With over a billion dollars in funding and speculation that it could be headed toward an IPO in the not-too-distant future, it's no surprise that Twitter's efforts to monetize its user base have increased substantially in the past year.
The latest ad offering Twitter is experimenting with? Surveys.
Currently, many brands keep an eye on the popular social network in an effort to monitor the pulse of the consumer. But it's not always easy: separating the wheat from the chaff is difficult, and brands aren't always going to obtain insights that are meaningful or actionable.
So Twitter is hoping to change that by giving advertisers the ability to poll users directly. As detailed by AllThingsDigital's Peter Kafka, "Some users will see a tweet asking them to take a survey, and if they click on it, the message will expand within their timeline, and trigger a brief series of questions."
Currently, surveys are being offered to larger Twitter advertisers at no cost, with the expectation being that the functionality will roll out more broadly in the future. According to Kafka, Twitter has teamed up with Nielsen to audit and analyze survey results.
Twitter, of course, isn't charting new territory by seeking to use its audience to gather insight of value to advertisers. Google, for instance, has a product offering called Google Consumer Surveys. The search giant syndicates surveys created by advertisers to publishers who trade their content for survey responses. While Twitter surveys don't yet appear to offer much in the way of value to Twitter users, it's not inconceivable that Twitter could find ways to allow advertisers to reward users for their responses.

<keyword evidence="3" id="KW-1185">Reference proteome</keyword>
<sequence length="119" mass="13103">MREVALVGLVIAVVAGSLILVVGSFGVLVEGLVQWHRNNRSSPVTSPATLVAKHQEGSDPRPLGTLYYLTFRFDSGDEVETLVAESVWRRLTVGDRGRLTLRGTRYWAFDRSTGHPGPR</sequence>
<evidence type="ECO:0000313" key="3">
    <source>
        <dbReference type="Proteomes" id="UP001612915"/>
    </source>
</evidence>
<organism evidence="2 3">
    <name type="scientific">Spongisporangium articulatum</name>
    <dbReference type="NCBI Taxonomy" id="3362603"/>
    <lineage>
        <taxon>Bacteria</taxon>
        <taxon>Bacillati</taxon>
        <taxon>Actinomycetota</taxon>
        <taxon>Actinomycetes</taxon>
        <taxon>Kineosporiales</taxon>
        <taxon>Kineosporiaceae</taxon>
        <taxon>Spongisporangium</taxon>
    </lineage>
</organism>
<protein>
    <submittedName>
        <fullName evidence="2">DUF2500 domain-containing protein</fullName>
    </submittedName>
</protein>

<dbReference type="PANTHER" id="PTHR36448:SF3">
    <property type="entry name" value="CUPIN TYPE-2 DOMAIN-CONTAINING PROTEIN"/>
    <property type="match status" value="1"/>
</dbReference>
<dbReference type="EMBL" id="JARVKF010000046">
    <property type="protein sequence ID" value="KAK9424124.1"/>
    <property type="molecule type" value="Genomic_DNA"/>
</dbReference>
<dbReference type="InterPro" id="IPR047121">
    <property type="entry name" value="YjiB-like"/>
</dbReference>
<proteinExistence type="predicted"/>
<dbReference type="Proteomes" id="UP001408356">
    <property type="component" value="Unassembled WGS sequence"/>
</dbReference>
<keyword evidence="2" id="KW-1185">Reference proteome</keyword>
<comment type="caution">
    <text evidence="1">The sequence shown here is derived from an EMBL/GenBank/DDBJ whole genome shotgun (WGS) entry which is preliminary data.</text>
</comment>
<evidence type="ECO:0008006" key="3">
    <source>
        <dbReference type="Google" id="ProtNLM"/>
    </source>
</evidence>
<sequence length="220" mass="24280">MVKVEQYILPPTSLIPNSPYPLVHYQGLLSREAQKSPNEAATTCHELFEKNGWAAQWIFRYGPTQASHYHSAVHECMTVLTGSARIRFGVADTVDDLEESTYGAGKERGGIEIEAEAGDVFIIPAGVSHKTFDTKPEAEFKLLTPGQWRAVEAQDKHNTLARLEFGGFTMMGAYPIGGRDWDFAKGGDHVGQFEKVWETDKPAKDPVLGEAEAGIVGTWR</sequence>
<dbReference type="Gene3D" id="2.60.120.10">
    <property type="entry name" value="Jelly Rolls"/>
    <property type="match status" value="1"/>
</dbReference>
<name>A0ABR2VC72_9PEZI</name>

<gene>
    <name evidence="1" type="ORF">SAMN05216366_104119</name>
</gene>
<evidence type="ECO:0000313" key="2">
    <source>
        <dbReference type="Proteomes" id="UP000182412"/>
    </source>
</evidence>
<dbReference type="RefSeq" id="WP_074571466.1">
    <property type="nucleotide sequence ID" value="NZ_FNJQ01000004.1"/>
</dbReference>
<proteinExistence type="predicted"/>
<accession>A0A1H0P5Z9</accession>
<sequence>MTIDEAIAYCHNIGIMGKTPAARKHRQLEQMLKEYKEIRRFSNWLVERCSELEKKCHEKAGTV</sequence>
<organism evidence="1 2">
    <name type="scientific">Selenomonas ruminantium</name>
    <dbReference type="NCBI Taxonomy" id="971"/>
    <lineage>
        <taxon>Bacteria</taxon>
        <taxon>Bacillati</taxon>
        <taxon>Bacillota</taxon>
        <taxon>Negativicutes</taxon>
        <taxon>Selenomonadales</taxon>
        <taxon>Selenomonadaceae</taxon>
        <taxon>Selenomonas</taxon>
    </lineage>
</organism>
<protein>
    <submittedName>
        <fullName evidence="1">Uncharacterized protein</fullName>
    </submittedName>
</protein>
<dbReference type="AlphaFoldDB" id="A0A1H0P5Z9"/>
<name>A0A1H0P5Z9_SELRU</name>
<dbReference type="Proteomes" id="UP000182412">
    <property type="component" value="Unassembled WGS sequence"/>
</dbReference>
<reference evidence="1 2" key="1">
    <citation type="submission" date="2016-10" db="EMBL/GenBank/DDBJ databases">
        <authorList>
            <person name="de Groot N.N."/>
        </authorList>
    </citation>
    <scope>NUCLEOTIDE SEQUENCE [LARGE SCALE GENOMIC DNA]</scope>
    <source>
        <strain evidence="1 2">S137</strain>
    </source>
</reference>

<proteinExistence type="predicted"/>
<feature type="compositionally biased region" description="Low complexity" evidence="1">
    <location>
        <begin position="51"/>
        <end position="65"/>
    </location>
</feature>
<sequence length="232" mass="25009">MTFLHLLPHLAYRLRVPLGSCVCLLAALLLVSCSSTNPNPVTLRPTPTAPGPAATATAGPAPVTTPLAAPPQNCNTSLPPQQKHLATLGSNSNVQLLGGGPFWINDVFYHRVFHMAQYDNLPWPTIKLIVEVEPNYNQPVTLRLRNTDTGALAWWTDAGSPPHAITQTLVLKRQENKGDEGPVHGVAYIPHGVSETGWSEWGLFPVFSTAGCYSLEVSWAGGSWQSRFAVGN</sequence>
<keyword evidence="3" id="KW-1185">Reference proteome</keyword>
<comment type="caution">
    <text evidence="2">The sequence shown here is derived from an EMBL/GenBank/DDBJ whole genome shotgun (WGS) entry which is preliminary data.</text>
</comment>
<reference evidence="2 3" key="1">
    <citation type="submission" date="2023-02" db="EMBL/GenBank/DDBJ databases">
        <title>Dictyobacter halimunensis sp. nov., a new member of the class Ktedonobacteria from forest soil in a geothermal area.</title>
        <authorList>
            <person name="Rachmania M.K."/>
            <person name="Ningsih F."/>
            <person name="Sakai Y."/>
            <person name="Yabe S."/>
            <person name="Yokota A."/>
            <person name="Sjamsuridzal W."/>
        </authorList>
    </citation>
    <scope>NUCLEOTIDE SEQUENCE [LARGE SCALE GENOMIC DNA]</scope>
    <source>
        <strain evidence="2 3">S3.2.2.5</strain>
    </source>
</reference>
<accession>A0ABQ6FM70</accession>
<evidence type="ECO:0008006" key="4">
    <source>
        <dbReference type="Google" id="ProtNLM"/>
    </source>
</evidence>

Brought to you courtesy of...developers!
Surveys are just the latest Twitter offering brought to advertisers by the third party developers Twitter has largely left in the dust. As AllThingsDigital's Kafka points out, an offering of this nature would have been difficult to create if Twitter's ecosystem was filled with third party clients and unregulated syndication of tweet content.
As such, it's a reminder of why Twitter has sought to control the consumer user experience, if still not a satisfactory justification for the developers who feel betrayed.